Pak Taliban rejects Malik’s demand for ceasefire before talks

PTI Islamabad | Updated on February 15, 2013

The Pakistani Taliban have rejected Interior Minister Rehman Malik’s demand that any peace talks should be preceded by a ceasefire, saying any truce will follow the dialogue process.

Tehrik-e-Taliban Pakistan spokesman Ihsanullah Ihsan said the issue of a ceasefire could be one of the topics on the agenda for possible talks.

In the past, Ihsan had completely ruled out the possibility of a ceasefire.

He criticised Malik for adopting what he called a “non-serious approach” towards the offer of peace talks.

“We made the offer of holding talks. However, we have not received any response from the government so far,” he said on phone from an undisclosed location.

Malik had said the government would be ready for a dialogue with Taliban if they announced a month-long ceasefire and formed a jirga of religious scholars to achieve purposeful results.

Malik had also criticised Ihsan and advised the Pakistani Taliban chief Hakimullah Mehsud and his deputy, Waliur Rehman, that their spokesman was “not loyal” to them.

Asmatullah Moavia, the chief of the Punjab chapter of the Tehrik-e-Taliban Pakistan, said the militants had agreed to form a high-level team for negotiations with the government.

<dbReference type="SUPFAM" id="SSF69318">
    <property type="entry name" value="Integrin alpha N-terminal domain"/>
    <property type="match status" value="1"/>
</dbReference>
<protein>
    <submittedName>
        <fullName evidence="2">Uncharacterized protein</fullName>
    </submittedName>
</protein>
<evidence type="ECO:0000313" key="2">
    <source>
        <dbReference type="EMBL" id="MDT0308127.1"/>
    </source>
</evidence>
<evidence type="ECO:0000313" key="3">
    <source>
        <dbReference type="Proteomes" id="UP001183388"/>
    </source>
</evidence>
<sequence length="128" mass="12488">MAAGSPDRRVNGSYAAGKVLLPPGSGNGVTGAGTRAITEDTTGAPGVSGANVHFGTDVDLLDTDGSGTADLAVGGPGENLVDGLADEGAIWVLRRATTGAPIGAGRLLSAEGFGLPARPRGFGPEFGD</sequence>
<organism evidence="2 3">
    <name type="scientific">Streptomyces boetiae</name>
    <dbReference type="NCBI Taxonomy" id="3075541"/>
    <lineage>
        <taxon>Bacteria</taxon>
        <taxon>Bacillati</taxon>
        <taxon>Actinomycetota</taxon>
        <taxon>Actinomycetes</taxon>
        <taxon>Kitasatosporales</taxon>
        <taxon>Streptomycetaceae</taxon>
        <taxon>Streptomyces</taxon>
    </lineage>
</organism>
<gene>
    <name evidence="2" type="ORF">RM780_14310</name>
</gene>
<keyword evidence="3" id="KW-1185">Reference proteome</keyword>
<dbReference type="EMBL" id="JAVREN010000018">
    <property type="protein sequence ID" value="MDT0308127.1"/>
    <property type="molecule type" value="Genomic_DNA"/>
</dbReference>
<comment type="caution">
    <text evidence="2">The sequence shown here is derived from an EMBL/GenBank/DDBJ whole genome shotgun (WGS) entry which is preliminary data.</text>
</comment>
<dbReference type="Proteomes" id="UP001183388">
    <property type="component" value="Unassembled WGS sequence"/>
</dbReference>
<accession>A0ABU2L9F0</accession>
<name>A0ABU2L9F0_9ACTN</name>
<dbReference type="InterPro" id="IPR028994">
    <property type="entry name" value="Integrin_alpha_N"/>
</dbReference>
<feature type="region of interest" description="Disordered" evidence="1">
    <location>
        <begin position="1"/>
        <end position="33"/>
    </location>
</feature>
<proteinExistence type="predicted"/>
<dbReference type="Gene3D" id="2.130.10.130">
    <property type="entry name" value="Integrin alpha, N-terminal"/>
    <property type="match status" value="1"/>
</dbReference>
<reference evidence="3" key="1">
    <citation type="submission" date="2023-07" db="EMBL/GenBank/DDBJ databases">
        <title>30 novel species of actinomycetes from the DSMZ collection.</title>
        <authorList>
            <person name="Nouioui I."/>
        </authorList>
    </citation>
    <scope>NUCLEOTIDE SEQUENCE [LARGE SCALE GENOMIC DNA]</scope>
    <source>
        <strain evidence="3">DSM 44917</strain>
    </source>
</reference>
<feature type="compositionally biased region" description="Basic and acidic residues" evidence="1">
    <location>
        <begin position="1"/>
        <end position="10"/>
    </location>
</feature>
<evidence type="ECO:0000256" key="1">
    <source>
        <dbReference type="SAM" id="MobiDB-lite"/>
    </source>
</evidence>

The names of the members of this team will be revealed only after the Taliban feel that the government and military are serious about talks, he said.

Moavia claimed any political initiative would be ineffective without a “positive response” from the Pakistan Army.

In a related development, Ihsan told the media that the Taliban has convened a meeting of its Shura or council following a call by Pakistani political parties for settling the issue of terrorism through dialogue.

Ehsan said the Shura would hold its meeting at a location along the Pakistan-Afghanistan border.

At a conference organised in Islamabad yesterday by the Awami National Party, 27 political parties and lawyers’ groups said priority should be given to negotiations with militants to establish peace in the country.

The parties further said the issue of terrorism should be resolved in accordance with the Constitution, the law and national security and within the bounds of national sovereignty.

Even as the political parties were meeting in Islamabad, militants carried out a string of bomb and suicide attacks in the country’s northwest that killed 21 and injured dozens more.

The Tehrik-e-Taliban Pakistan claimed responsibility for a suicide attack on a police station at Bannu and a suicide car bombing at a security check post in Hangu.

Taliban spokesman Ihsan told the media that his group would continue its attacks till a peace deal is finalised.

“The attacks would continue until we (reach) a viable agreement,” he said.

“We shall be continuing with more such attacks until the peace deal is finalised. Military attacks and peace talks are continuing on both sides, the security forces have also not stopped attacking the Taliban despite offering an olive branch,” Ihsan was quoted as saying on the website of the Dawn newspaper.

Published on February 15, 2013

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